1. 'The path to nowhere' put me in mind of the adventures of Ralph Mellish - - ignore the now, or even then, non pc conclusion.
    Just a thought Conrad but from now you will hopefully be free of glove leashes why not create from your bits of cords something similar for your poles.

  2. Since your only significant response to my suggestion about following river routes was a mournful list of the difficulties involved, here's something less difficult. Many proper names in Dickens' novels give the impression that they were thought up in five seconds and never re-considered; as a result they are grotesque, multi-syllabled and implausible (No examples, please. I know them all.)

    Sometimes your posts give the impression you are walking through a Dickens landscape, as with Docker's Nook and Skeggles Water, both mentioned without comment. I am of course no walker but I doubt I could have recorded them so barely. I'd have been pushed towards a personal response. I emphasise "personal" to preclude any wearisomely unimaginative, typically bloggeristic reaction involving half a dozen tedious links to etymological sources which prove - dully - that both have Viking roots. Rather that you savour those names and others, let them gambol in your mind like Spring-born lambs. Then daringly transfer this gambolling to your keyboard.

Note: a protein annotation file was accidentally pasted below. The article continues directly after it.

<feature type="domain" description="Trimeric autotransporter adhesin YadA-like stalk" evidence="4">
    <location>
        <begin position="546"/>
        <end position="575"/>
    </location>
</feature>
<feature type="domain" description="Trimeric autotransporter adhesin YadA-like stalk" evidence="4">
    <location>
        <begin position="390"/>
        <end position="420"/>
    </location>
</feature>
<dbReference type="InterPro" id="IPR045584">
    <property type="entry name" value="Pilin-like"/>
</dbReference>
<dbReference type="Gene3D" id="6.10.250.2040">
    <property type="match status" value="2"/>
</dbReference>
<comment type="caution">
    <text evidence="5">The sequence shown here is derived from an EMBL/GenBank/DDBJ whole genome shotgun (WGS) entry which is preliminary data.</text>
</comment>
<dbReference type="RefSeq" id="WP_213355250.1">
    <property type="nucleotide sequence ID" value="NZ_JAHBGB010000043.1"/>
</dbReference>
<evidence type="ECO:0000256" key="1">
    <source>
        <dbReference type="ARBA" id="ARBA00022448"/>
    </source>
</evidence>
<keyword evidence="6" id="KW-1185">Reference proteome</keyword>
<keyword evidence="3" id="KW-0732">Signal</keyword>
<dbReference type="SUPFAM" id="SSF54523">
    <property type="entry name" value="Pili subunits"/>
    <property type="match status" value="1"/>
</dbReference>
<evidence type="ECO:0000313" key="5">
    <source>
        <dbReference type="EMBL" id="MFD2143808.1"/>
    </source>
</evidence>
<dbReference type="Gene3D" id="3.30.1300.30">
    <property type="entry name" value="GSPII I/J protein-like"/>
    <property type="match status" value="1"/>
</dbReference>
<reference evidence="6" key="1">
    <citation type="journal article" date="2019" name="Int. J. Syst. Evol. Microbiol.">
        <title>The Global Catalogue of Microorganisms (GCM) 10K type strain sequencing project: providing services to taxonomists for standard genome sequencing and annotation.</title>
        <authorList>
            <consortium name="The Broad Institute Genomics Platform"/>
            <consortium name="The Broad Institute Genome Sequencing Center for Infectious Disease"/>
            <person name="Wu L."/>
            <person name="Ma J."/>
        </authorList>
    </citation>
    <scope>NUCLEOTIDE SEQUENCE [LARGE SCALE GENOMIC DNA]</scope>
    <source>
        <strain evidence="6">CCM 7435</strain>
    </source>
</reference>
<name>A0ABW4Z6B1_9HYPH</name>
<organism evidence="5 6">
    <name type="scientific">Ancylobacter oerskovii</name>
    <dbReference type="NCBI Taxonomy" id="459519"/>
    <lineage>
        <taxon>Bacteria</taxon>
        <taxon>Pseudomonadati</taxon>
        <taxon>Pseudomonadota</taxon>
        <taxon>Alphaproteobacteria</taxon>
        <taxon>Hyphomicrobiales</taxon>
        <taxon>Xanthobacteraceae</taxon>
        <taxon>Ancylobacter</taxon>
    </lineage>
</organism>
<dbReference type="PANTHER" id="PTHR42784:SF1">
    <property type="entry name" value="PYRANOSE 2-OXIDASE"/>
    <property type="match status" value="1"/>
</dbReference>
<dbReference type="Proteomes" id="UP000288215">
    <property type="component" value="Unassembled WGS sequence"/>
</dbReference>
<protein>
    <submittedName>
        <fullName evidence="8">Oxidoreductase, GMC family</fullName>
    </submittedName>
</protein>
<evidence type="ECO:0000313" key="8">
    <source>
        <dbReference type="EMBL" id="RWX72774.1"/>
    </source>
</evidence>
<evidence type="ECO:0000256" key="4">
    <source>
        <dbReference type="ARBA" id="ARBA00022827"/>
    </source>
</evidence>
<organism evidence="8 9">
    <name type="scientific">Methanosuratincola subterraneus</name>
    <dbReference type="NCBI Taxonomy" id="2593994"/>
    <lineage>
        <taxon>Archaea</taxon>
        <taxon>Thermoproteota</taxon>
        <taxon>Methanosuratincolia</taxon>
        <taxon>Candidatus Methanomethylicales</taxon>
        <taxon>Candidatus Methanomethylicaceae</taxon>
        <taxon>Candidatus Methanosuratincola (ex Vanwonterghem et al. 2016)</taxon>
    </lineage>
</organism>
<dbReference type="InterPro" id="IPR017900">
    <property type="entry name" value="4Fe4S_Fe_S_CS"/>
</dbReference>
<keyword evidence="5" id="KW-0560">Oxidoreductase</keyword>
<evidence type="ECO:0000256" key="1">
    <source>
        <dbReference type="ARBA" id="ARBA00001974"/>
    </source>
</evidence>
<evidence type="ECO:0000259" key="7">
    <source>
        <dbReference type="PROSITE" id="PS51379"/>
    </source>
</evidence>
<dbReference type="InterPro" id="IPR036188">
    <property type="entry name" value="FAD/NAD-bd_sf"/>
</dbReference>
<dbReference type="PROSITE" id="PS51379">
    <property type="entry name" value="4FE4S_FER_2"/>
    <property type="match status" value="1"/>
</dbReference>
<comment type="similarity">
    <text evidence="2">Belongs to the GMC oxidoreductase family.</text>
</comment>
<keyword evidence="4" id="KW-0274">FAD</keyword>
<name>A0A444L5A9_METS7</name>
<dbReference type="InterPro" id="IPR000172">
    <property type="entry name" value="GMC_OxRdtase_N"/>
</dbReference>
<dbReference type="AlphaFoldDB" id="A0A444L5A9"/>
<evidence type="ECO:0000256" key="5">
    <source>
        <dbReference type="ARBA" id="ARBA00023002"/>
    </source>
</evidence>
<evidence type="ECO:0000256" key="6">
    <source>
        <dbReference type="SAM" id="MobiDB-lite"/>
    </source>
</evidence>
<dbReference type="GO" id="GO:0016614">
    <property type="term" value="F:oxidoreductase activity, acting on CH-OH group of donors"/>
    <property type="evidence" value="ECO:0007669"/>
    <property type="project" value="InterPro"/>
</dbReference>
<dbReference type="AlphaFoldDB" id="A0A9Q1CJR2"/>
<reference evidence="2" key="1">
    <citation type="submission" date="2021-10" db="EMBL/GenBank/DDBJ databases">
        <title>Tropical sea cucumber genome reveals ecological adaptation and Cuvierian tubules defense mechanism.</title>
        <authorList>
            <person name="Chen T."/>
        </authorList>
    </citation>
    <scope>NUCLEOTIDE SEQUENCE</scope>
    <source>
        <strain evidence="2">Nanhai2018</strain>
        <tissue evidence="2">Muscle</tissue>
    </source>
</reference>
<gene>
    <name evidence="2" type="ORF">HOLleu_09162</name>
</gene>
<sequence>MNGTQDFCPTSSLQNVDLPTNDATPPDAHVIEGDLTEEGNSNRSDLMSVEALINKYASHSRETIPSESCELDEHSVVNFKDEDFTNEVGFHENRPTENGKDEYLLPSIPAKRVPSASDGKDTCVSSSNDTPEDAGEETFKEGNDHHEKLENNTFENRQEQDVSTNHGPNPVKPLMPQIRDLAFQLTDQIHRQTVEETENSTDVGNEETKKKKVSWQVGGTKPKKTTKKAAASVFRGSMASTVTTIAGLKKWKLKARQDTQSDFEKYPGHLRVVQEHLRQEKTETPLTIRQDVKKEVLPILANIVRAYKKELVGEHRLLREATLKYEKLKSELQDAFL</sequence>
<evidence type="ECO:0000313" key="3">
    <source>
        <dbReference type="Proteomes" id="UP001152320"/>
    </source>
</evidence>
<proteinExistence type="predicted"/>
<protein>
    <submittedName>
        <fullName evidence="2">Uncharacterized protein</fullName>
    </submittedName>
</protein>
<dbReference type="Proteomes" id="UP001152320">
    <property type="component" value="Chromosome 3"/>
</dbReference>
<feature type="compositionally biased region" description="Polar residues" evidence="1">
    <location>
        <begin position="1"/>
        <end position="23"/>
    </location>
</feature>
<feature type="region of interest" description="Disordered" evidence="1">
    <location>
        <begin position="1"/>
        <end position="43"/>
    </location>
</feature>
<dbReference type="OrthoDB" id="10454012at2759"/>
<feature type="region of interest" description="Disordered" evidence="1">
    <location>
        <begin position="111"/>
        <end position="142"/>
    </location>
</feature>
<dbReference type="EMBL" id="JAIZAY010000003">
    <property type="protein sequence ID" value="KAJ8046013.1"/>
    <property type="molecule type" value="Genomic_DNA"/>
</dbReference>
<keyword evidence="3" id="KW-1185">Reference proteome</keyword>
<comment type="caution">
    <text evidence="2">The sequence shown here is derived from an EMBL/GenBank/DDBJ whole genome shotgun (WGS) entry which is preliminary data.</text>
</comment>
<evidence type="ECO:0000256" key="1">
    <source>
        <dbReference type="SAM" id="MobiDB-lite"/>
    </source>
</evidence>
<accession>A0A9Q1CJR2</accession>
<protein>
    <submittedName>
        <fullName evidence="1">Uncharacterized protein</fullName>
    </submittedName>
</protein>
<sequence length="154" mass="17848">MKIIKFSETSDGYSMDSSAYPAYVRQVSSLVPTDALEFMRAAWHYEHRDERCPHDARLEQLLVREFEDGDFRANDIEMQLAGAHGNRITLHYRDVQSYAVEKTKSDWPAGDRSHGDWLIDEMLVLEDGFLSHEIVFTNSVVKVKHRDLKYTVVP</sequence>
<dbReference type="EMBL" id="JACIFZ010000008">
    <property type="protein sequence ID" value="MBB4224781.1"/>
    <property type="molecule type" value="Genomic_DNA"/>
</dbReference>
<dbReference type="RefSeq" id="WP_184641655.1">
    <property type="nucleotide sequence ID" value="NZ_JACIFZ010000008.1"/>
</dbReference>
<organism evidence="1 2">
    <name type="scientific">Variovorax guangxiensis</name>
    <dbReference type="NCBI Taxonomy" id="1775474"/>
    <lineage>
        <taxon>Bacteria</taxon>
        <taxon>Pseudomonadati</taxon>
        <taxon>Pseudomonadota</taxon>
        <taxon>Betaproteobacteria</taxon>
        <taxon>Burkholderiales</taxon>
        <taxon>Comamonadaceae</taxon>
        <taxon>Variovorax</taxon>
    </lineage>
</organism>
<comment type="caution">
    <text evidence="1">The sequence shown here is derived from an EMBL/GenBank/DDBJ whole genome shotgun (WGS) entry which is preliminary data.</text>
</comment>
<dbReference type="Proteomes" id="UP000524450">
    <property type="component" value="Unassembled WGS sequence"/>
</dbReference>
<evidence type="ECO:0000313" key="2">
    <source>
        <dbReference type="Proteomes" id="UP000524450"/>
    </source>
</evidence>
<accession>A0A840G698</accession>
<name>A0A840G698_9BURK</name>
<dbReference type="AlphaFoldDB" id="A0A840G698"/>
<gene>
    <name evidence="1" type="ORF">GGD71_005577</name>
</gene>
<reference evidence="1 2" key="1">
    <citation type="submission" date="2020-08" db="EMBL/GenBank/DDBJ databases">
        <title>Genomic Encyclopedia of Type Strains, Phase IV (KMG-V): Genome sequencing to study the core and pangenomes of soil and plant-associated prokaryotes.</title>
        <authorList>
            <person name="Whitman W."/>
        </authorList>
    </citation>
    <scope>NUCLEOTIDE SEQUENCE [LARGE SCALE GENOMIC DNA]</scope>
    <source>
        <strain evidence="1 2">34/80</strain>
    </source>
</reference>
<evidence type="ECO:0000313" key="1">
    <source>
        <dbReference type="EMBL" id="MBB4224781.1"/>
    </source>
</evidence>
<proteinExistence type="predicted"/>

On the other hand, forget it. You are shortly to resume a walk outside Dickens country and the opportunities may not be so rich.

  3. BC - splendid stuff the Python. The walking poles already have wrist loops. I tend to alternate between using them and not. When they are in use I can just let the poles dangle, and even continue walking with them dragging behind while I faff with whatever, but all too often my need to consult the route coincides with a period when I have opted out from the loops. I then stop and lean the poles back against myself and they invariably fall to the ground as I am sure you have often seen. Whatever system you devise to overcome problems there always seems to be some way of unintentionally defeating it.


    I will look out for names and see what transpires, but maybe not for a while, otherwise it will be obvious that I have slavishly followed your suggestion. If you look at the OS map there are endless opportunities countrywide. Your previous rhetoric on this subject has focused on West Riding nomenclature but now you have shifted to the Lake District, but I guess you are classifying it all as "up north."

  4. So did the path continue on the other side of the gate? Or did the path really end in nowhere? (Love the idea for this walk, Conrad.)

  5. Ruth - There was an indistinct track leading to the little summit but it was only couple of hundred yards ors. There was no path after leaving the summit until I re-joined with my ascent path.

  6. A dedicated map reader of highland (general, not scottish particularly but frequent there also) districts comes across such 'paths to nowhere' on many places - leading to butts (yes - but not for you, perhaps) and sheilings (remembered joys of hot summer hills) - and of course peat diggings - so when trig points yield up their final treasures, how about a determined campaign: beyond that last blue mountain, barred by - dry stone walls? - you will follow - where lies the fading road to - nowhere !